Andrew Martin – Refuting the Grand Prix attack

by ChessBase
11/14/2012 – The moves 1.e4 c5 2.Nc3 d6 3.f4 are known as the Grand Prix Attack and are popular among club players today, mainly owing to the prospect of launching an attack without the need for too much prior preparation. Our ChessBase Trainer IM Andrew Martin has produced a video which possibly renders the Grand Prix attack, at least with an early f4-f5 sacrifice, harmless. Full instructions and analysis.

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Refuting the Grand Prix attack

By IM Andrew Martin

[Event "?"] [Site "?"] [Date "2012.11.12"] [Round "?"] [White "GP Attack Intro"] [Black "?"] [Result "*"] [ECO "B23"] [Annotator "Martin,Andrew"] [PlyCount "13"] [EventDate "2012.11.12"] [SourceDate "2012.11.12"] 1. e4 c5 2. Nc3 d6 3. f4 {The Grand Prix Attack or McDonnell Attack: the latter name stems from the 14th match game played in London in 1834 between Alexander McDonnell and Charles Louis Mahé de La Bourdonnais, won by Black.} g6 4. Nf3 Bg7 5. Bc4 Nc6 {[#] Over the years, the name of the Grand Prix attack has widened to include variations where White plays with both Bc4 and Bb5. In fact , it is nothing of the sort. The opening got its name thanks almost exclusively due to FM David Rumens, who used the Grand Prix, the Stonewall Dutch and other idiosyncratic weapons to win the English-based Cutty Sark Grand Prix on a regular basis, back in the 1970's and 80's. Rumens upon reaching this position or those like it, used to try to crash through with f4-f5, whether sacrificing a pawn or not and that is the true GP attack. All others are a pale imitation.} 6. O-O e6 7. f5 *

[Event "Bizovac Metalis op 07th"] [Site "Bizovac"] [Date "2000.02.24"] [Round "2"] [White "Biti, Ozren"] [Black "Sulc, Damir"] [Result "1-0"] [ECO "B23"] [WhiteElo "2269"] [BlackElo "2283"] [Annotator "Martin,Andrew"] [PlyCount "33"] [EventDate "2000.02.24"] [EventType "swiss"] [EventRounds "7"] [EventCountry "CRO"] [Source "ChessBase"] [SourceDate "2000.11.22"] {Hordes of unsuspecting opponents were queueing up to be battered in the following manner} 1. e4 c5 2. Nc3 Nc6 3. f4 d6 4. Nf3 g6 5. Bc4 Bg7 6. O-O e6 7. d3 Nge7 8. Qe1 O-O 9. f5 exf5 10. Qh4 Qd7 11. Bh6 Ne5 12. Ng5 {[#] This is the basic attacking position. Black can kiss the game goodbye.} Nxc4 (12... Bf6 13. Bxf8 Bxg5 14. Qxg5 Kxf8 15. exf5 Nxf5 16. Nd5 $18) 13. Bxg7 Kxg7 14. Qxh7+ Kf6 15. e5+ Kxg5 16. h4+ Kg4 17. Qh6 {The thought of launching an attack in this manner, without the need for too much prior preparation, makes the opening as popular among club players today as it was back then.} 1-0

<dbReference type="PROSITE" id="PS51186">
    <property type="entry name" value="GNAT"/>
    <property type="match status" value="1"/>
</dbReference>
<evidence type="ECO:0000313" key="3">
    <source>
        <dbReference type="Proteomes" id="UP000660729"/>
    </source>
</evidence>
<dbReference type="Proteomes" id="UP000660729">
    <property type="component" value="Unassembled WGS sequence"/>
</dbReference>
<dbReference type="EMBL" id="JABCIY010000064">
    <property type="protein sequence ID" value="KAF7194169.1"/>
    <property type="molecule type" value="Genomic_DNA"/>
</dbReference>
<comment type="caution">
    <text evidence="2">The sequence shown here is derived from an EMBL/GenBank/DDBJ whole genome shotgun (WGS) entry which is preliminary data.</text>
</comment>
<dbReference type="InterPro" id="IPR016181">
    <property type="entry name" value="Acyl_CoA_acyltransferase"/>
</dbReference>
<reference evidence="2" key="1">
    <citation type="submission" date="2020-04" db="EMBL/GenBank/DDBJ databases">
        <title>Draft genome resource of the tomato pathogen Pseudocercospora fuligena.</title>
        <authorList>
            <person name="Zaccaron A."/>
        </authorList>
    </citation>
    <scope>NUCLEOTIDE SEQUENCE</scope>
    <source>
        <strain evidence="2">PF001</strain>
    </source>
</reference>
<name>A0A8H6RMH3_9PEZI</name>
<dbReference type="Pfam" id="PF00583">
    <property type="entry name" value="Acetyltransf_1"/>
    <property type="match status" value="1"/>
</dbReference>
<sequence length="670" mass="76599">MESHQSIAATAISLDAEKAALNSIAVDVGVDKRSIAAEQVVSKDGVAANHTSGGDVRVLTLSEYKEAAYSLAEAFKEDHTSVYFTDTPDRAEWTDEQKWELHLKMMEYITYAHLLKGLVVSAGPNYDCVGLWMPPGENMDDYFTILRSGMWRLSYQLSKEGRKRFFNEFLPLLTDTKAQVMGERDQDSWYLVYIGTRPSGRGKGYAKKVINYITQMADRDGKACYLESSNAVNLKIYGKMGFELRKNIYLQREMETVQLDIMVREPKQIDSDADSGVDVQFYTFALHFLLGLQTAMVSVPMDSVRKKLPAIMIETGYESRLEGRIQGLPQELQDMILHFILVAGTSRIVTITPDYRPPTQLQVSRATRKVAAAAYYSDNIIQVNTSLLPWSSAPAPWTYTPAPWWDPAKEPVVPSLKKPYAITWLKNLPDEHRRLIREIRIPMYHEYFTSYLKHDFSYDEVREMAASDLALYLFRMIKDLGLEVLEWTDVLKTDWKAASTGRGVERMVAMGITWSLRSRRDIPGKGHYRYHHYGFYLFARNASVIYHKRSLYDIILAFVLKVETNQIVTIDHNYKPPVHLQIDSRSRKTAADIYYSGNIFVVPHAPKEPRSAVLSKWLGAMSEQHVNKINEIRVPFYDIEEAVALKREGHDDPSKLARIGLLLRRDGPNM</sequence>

[Event "USA-chT"] [Site "New York"] [Date "1969.??.??"] [Round "?"] [White "Saidy, Anthony Fred"] [Black "Fischer, Robert James"] [Result "0-1"] [ECO "A25"] [Annotator "Martin,Andrew"] [PlyCount "71"] [EventDate "1969.??.??"] [EventType "game"] [EventRounds "1"] [EventCountry "USA"] [Source "ChessBase"] [SourceDate "1999.07.01"] {From where did Rumens get his ideas? I am guessing that the following influential game might have had something to do with it.} 1. c4 e5 2. Nc3 Nc6 3. g3 f5 4. Bg2 Nf6 5. e3 Bc5 6. d3 f4 {[#] There was no Grand Prix in Fischer's day.} 7. exf4 O-O 8. Nge2 Qe8 9. O-O d6 10. Na4 Bd4 11. Nxd4 exd4 12. h3 h5 13. a3 a5 14. b3 Qg6 15. Nb2 Bf5 16. Qc2 Nd7 17. Re1 Nc5 18. Bf1 Ra6 19. Bd2 Rb6 20. Bxa5 Rxb3 21. Bd2 Ra8 22. a4 Ra6 23. a5 Kh7 24. Red1 b6 25. Be1 bxa5 26. Na4 Rxd3 27. Bxd3 Bxd3 28. Qa2 Nb4 29. Qa3 Nc2 30. Qb2 Nxa1 31. Rxa1 Nxa4 32. Rxa4 Qe4 33. Bxa5 Rxa5 34. Rxa5 Qe1+ 35. Kh2 Qxa5 36. Qxd4 {Imagine, if Black can win with the same attacking scheme, how much more deadly would it be with an extra move?} 0-1